One of my favorite talks at this meeting was on copepod egg mortality.  The question boils down to: how many eggs survive from one day to the next?  After showing measurements made using a variety of different techniques, the take home message was: none of these techniques works.  Actually, I saw a few talks on the impracticability of measuring mortality in the ocean.  Nobody seems to be able to do it except in highly simplified or idealized cases.

It's amazing all that we've accomplished in science.  I marvel in the feats of humanity against the powers of nature, staving off death and disease, conquering flight and space travel, and discovering the imaginary numbers.  That does give me some hope that we might have the cognitive toolkit and the sheer determination to figure out the science of changing seas and their ecosystems--to buffer humanity against the oncoming climate shifts.  But I marvel too in what we have yet to accomplish.  We haven't been able to travel back in time; we haven't been able to build cities on Mars or crack the speed of light.  

And we can't count how many eggs die in the ocean.  One might say oceanography is harder than quantum physics.  At the least, it's an intriguingly mysterious enigma.

-Nick Record, signing off

Fishermen's Forum

Greetings!  If you've visited this site before, you're probably aware that our lab has spent the past three July/Augusts cruising up and down the scenic coast of Maine, visiting coastal towns, gawking at amazing sealife, and gathering information on the zooplankton community under the speckled starlight of the summer sky.  Truly the good life.

It's one thing to spend your summers enjoying the Gulf of Maine, bobbing up and down, ogling skeleton shrimp under a microscope.  At the end of the day, however, we need to have something to show for our work.  There are many reasons to improve our understanding of the zooplankton community.  One such reason is so that we have better information on the migration patterns of planktivorous whales.  One of our main objectives has been to describe the feeding habitat of right whales, whose diet consists primary of the copepod Calanus finmarchicus.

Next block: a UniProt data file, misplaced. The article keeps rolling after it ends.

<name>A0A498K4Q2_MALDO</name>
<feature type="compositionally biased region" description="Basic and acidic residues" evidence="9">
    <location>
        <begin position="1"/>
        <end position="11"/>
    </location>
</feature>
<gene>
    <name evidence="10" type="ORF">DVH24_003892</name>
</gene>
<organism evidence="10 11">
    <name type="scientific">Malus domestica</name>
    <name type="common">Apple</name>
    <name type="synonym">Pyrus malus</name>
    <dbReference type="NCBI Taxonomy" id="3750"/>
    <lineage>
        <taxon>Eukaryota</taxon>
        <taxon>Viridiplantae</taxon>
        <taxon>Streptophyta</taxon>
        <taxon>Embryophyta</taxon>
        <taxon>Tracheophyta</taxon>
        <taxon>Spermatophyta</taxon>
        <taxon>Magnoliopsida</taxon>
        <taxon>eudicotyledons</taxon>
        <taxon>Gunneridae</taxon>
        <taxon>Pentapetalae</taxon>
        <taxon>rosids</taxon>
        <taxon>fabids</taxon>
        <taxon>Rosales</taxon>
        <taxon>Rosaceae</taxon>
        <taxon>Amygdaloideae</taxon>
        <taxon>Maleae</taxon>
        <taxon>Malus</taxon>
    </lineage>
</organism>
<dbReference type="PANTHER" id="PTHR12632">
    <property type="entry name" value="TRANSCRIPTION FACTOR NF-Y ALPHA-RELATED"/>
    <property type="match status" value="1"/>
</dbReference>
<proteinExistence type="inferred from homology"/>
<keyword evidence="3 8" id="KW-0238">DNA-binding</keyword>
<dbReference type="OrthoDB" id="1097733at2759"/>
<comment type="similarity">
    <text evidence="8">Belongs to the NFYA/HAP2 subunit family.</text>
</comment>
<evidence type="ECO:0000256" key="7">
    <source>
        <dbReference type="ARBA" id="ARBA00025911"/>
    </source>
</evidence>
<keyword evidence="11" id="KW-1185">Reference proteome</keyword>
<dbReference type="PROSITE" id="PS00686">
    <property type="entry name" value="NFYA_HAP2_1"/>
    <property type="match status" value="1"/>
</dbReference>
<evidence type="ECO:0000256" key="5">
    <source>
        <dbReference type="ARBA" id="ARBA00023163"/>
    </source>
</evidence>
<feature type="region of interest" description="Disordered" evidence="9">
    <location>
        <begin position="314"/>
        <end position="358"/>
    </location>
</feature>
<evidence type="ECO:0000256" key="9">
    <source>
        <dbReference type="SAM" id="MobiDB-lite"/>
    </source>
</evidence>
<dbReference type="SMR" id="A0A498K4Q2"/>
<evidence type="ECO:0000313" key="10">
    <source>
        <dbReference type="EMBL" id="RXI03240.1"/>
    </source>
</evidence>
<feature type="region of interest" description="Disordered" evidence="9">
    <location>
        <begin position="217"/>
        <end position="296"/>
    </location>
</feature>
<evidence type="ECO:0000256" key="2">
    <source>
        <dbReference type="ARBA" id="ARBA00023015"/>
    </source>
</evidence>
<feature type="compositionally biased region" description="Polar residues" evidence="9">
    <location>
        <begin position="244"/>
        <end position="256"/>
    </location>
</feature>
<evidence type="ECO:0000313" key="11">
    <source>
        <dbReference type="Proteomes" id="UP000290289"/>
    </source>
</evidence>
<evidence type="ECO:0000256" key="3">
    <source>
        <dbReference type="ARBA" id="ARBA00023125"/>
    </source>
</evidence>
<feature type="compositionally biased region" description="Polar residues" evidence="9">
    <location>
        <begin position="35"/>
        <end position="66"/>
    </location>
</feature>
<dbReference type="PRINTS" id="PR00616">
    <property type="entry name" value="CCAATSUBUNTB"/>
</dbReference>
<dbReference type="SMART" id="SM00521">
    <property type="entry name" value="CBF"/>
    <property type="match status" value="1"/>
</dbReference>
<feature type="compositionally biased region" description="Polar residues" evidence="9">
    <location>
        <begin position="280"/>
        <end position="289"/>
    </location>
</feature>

This past weekend our lab and the biological oceanography lab presented some of the results of our cruises from 2008, 2009, and 2010 at the Maine Fishermen's Forum.  The forum is teeming with energy and activity, from seafood sampling to trade shows.  Thus I wondered to myself, as I found my way down a long, lonely hallway and up a grated stairway that led to our remote presentation room, How many people here will be interested in a talk with "Calanus finmarchicus" in the title?

After all, our time slot was competing with scallop farming, shrimp fishing, and "The Food Guys".

Not only was our talk well attended by an assortment of fishermen, managers, scientists, reporters, and others, but the array of questions that we received showed an impressive amount of interest, knowledge, and understanding of copepods and their ecological importance.  I doubt that there are many venues where a group of geeky scientists could talk about Calanus finmarchicus to such an eclectic audience, and receive such an enthusiastic response.

Nick Record, signing off.

The Twilight Series, part 2: what are those creatures?

Week 3 since the cruise, and the pieces of the puzzle are beginning to come into focus.  Cameron's incubation experiments indicate a presence we've not sensed since last year--the presence of diapausing copepods deep in the abyss.  As I typed earlier, I'm getting a similar signal in the laser data: an anomalously large aggregation of particles at just the size and depth we would expect to find C. finmarchicus.  Here is another view: